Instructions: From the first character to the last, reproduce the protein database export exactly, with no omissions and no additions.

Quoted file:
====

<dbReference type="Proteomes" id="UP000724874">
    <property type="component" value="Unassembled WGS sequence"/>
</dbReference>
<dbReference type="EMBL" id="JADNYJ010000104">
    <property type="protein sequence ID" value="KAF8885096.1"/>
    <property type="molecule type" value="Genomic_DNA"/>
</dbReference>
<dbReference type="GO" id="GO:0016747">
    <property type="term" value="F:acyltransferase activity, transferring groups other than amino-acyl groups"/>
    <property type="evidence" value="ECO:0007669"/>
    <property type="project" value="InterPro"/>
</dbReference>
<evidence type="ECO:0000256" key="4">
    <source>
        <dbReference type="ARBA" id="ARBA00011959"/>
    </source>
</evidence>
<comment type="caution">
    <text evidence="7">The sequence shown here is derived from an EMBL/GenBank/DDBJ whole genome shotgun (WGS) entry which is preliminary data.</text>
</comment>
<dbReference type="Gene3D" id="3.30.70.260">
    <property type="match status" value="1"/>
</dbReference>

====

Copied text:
<dbReference type="Proteomes" id="UP000724874">
    <property type="component" value="Unassembled WGS sequence"/>
</dbReference>
<dbReference type="EMBL" id="JADNYJ010000104">
    <property type="protein sequence ID" value="KAF8885096.1"/>
    <property type="molecule type" value="Genomic_DNA"/>
</dbReference>
<dbReference type="GO" id="GO:0016747">
    <property type="term" value="F:acyltransferase activity, transferring groups other than amino-acyl groups"/>
    <property type="evidence" value="ECO:0007669"/>
    <property type="project" value="InterPro"/>
</dbReference>
<evidence type="ECO:0000256" key="4">
    <source>
        <dbReference type="ARBA" id="ARBA00011959"/>
    </source>
</evidence>
<comment type="caution">
    <text evidence="7">The sequence shown here is derived from an EMBL/GenBank/DDBJ whole genome shotgun (WGS) entry which is preliminary data.</text>
</comment>
<dbReference type="Gene3D" id="3.30.70.260">
    <property type="match status" value="1"/>
</dbReference>